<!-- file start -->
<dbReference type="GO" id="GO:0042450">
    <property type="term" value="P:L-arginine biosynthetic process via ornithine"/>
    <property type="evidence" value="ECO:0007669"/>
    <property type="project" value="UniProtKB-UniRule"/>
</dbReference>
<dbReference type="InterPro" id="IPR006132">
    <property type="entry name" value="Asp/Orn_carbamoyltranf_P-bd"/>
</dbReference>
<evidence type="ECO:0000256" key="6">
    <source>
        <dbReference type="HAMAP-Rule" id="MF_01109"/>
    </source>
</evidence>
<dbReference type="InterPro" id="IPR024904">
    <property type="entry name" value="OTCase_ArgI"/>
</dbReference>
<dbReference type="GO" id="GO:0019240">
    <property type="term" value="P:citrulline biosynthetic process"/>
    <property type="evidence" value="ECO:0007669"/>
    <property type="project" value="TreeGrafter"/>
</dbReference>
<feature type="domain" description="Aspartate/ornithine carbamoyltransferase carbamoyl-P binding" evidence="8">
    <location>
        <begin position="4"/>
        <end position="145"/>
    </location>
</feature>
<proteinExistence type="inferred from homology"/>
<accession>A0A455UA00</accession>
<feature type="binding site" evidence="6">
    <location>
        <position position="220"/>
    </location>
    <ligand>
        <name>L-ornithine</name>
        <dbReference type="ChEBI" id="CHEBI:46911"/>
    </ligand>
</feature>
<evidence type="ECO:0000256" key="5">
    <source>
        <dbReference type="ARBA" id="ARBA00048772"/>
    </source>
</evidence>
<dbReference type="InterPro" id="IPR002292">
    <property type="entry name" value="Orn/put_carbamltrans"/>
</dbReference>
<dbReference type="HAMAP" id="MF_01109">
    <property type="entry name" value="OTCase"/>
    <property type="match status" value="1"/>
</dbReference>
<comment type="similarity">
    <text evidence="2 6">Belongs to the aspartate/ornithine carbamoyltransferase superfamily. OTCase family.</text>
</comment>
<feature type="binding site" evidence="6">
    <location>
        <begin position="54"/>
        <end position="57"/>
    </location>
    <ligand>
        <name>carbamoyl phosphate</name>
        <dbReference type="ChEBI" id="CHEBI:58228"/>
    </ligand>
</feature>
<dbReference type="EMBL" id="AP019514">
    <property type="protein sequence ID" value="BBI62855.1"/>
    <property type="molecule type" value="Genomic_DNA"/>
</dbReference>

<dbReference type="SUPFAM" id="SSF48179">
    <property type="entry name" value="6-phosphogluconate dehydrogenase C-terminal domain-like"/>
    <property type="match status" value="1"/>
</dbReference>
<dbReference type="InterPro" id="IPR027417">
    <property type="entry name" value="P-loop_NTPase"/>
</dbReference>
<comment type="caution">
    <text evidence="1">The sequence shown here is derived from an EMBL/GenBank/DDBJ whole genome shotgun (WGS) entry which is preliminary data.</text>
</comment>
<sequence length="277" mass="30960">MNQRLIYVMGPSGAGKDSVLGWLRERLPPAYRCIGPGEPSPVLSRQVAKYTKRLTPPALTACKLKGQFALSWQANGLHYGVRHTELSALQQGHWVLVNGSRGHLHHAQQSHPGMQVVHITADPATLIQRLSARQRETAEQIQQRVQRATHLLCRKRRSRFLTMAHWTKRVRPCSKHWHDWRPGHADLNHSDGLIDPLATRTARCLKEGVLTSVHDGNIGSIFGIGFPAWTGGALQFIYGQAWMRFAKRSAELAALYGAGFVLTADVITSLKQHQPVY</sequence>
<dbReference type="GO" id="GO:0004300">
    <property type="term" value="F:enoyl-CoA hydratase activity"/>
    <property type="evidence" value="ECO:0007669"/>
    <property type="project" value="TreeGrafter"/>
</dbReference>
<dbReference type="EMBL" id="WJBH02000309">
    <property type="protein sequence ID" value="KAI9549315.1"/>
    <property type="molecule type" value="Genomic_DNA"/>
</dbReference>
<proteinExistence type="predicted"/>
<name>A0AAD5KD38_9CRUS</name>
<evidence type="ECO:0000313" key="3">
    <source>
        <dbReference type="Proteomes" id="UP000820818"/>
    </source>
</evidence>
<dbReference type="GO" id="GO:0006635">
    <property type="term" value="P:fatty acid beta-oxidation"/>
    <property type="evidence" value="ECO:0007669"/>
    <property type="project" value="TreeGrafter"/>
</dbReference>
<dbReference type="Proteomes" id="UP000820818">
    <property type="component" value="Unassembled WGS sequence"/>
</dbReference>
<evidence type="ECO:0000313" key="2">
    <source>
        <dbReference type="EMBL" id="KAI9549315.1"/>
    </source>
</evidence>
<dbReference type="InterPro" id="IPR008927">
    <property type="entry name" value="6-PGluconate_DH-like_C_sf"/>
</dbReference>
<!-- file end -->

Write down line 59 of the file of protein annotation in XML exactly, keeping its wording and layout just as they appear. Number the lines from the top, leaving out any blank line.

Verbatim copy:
    <ligand>